Is It Normal To Talk to Yourself?

In this article...
  • Self-talk is a common behavior among people of all ages. Learn about when it's considered normal and when it may be linked to an emotional or medical issue.

Most people talk to themselves from time to time. Sometimes referred to as "self-talk," talking to yourself is a common behavior in which people simply express their inner dialogues out loud. Positive self-talk can be highly beneficial, and chronic pessimistic self-talk may leave a negative impact on an individual's overall confidence and self-worth. In some cases, talking to yourself may indicate underlying health conditions. 

Is It Normal to Talk to Yourself?

Talking to yourself is a natural human behavior that's considered normal under most circumstances. People talk to themselves for a variety of reasons, ranging from motivational pep talks to "thinking out loud" when looking for lost objects or watching a movie or television program. Individuals sometimes talk to themselves to "self-soothe" during periods of stress or when they're in pain, and others may recite daily affirmations to stay centered, positive and focused. 

Individuals who struggle with depression and low self-esteem may find that their inner and outer dialogues are
consistently negative. While negative emotions and feelings are also normal, repetitive self-criticism can lead to chronic feelings of despair and hopelessness. 

When Does Talking to Yourself Indicate a Health Problem? 

There can be times when talking to yourself may indicate a physical or mental health condition. Severe illnesses, certain medications and high fevers can sometimes lead to delirium, a condition in which individuals become severely disoriented and may speak in a rambling, incoherent fashion. In cases of illness, the individual usually exhibits additional symptoms that indicate an underlying issue. 

Alzheimer's disease and dementia can cause hallucinations, in which an individual may have false perceptions and see or hear things that aren't actually present. During an active hallucination, the individual may talk to themselves or appear to be talking to a person or a group of people who don't physically exist.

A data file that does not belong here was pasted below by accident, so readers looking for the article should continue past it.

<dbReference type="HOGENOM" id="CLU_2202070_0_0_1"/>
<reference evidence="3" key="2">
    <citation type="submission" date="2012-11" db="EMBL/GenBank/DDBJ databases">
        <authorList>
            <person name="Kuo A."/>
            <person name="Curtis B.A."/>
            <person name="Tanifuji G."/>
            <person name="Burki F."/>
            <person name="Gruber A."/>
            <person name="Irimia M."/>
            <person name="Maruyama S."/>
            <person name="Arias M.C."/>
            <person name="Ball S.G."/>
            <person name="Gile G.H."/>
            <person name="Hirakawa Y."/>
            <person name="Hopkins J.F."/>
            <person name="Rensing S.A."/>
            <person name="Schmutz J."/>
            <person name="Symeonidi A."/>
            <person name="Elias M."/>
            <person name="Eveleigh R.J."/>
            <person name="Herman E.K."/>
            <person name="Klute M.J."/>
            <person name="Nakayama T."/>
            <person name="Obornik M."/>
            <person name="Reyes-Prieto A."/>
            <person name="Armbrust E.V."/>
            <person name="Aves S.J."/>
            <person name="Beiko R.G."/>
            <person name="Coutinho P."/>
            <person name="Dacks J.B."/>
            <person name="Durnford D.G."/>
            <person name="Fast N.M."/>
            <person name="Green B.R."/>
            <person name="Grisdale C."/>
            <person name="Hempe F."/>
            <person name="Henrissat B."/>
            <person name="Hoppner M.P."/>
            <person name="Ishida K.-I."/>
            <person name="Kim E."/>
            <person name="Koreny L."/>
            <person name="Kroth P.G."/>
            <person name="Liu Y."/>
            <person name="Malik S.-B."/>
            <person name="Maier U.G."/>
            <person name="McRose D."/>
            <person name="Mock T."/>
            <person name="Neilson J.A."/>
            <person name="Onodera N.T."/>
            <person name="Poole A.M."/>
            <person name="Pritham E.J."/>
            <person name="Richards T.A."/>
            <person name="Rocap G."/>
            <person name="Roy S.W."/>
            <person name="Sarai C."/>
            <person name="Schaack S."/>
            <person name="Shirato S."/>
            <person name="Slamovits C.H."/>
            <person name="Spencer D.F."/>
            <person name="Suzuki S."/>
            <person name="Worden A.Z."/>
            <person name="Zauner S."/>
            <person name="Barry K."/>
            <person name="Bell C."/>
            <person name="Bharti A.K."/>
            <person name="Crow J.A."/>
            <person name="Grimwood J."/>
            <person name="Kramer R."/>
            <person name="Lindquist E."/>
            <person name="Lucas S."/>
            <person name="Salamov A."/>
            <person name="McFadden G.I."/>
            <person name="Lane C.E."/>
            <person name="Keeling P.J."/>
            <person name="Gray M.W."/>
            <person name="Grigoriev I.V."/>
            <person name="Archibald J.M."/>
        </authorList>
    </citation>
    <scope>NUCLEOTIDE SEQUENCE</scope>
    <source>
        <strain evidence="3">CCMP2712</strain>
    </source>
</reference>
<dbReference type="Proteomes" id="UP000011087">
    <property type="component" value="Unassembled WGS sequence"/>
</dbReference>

Schizophrenia is a mental health disorder that causes disordered thoughts and hallucinations. Individuals with schizophrenia sometimes mumble, mutter and talk to themselves when their thoughts feel jumbled and disorganized. While schizophrenia and other mental health disorders may cause people to talk to themselves, this does not mean that everyone who mutters or mumbles on occasion has a mental illness. These conditions must be thoroughly assessed and diagnosed by a medical professional. 

What Are Some Examples of Positive Self-Talk?

Positive self-talk can range from simply stating, "You can do it," to reciting daily prayers or positive affirmations for 30 minutes to feel centered, confident and motivated. Some examples of positive self-talk include:

  • I am enough.
  • Fear cannot hold me back.
  • I am worthwhile and my needs matter.
  • Everything I need is within me.
  • I am confident.

What Are Some Examples of Negative Self-Talk?

When someone talks to themselves in a negative way, they may say things like "I'm worthless," "I'm so stupid," "I'm not good enough" or "I'm a failure." Individuals with consistently negative inner dialogues may shy away from trying new things and make statements to themselves such as, "What's the point?" or "Why bother?"

Are There Benefits to Using Positive Self-Talk and Affirmations? 

While specific results can vary from person to person, positive self-talk and affirmations may help reduce stress, decrease anxiety and boost overall confidence. Research has shown that reducing negative self-talk may also help improve psychological symptoms that often accompany anger and depression. While it can take practice to replace negative thought patterns with positive self-talk and affirmations, making an effort to choose happiness and positivity whenever possible can help individuals change their entire outlook on life. It's also important to note that while positive self-talk is definitely beneficial, there are circumstances in life that can cause sadness, anger, depression and other emotions that should be expressed and dealt with accordingly. 

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